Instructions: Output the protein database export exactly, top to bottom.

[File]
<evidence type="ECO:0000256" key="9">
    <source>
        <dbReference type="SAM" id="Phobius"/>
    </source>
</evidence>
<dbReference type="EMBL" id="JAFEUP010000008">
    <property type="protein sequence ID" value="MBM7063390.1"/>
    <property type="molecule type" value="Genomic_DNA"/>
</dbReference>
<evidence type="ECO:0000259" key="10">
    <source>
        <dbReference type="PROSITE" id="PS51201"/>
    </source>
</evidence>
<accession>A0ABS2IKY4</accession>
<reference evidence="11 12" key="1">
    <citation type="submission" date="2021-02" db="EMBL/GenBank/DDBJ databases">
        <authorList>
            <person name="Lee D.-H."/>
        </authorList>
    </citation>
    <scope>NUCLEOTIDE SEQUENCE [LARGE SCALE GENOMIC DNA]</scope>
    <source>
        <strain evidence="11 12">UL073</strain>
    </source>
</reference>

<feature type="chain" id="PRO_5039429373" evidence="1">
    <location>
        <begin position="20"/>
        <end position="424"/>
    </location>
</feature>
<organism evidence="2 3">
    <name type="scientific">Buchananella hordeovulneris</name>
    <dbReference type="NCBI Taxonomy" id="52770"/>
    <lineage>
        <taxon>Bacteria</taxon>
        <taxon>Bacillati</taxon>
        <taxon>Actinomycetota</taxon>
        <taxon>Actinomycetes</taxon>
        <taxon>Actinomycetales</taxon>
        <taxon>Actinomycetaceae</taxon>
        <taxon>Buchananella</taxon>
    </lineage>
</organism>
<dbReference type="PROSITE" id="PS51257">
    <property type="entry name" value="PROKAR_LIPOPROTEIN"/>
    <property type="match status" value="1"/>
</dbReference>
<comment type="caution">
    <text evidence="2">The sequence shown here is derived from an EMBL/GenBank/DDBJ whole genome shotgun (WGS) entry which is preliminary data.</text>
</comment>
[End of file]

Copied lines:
<evidence type="ECO:0000256" key="9">
    <source>
        <dbReference type="SAM" id="Phobius"/>
    </source>
</evidence>
<dbReference type="EMBL" id="JAFEUP010000008">
    <property type="protein sequence ID" value="MBM7063390.1"/>
    <property type="molecule type" value="Genomic_DNA"/>
</dbReference>
<evidence type="ECO:0000259" key="10">
    <source>
        <dbReference type="PROSITE" id="PS51201"/>
    </source>
</evidence>
<accession>A0ABS2IKY4</accession>
<reference evidence="11 12" key="1">
    <citation type="submission" date="2021-02" db="EMBL/GenBank/DDBJ databases">
        <authorList>
            <person name="Lee D.-H."/>
        </authorList>
    </citation>
    <scope>NUCLEOTIDE SEQUENCE [LARGE SCALE GENOMIC DNA]</scope>
    <source>
        <strain evidence="11 12">UL073</strain>
    </source>
</reference>

<feature type="chain" id="PRO_5039429373" evidence="1">
    <location>
        <begin position="20"/>
        <end position="424"/>
    </location>
</feature>
<organism evidence="2 3">
    <name type="scientific">Buchananella hordeovulneris</name>
    <dbReference type="NCBI Taxonomy" id="52770"/>
    <lineage>
        <taxon>Bacteria</taxon>
        <taxon>Bacillati</taxon>
        <taxon>Actinomycetota</taxon>
        <taxon>Actinomycetes</taxon>
        <taxon>Actinomycetales</taxon>
        <taxon>Actinomycetaceae</taxon>
        <taxon>Buchananella</taxon>
    </lineage>
</organism>
<dbReference type="PROSITE" id="PS51257">
    <property type="entry name" value="PROKAR_LIPOPROTEIN"/>
    <property type="match status" value="1"/>
</dbReference>
<comment type="caution">
    <text evidence="2">The sequence shown here is derived from an EMBL/GenBank/DDBJ whole genome shotgun (WGS) entry which is preliminary data.</text>
</comment>